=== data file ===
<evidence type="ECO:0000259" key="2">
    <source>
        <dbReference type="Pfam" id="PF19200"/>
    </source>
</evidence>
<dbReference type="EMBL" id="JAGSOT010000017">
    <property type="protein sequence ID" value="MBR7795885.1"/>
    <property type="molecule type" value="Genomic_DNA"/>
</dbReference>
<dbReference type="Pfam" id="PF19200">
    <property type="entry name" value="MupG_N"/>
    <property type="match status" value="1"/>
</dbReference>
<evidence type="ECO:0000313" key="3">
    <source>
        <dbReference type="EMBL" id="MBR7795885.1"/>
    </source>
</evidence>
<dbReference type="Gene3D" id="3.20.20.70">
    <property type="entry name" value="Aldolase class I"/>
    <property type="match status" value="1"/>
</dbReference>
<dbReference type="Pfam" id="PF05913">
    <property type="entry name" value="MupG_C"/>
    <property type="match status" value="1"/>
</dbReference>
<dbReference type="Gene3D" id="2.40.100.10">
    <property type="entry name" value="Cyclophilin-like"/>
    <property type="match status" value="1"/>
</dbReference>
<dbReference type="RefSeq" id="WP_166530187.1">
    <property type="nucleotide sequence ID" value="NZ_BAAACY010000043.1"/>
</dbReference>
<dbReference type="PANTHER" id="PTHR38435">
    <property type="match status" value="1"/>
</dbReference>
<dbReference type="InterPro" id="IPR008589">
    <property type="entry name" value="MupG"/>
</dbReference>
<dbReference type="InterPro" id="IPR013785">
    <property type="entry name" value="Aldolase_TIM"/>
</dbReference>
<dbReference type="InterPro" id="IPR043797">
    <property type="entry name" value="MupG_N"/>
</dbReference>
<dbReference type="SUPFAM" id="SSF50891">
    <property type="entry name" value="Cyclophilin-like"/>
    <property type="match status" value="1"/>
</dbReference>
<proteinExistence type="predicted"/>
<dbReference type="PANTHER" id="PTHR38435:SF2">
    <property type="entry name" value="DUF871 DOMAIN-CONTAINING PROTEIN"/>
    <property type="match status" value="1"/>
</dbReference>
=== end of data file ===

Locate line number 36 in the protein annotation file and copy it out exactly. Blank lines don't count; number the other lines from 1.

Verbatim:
</dbReference>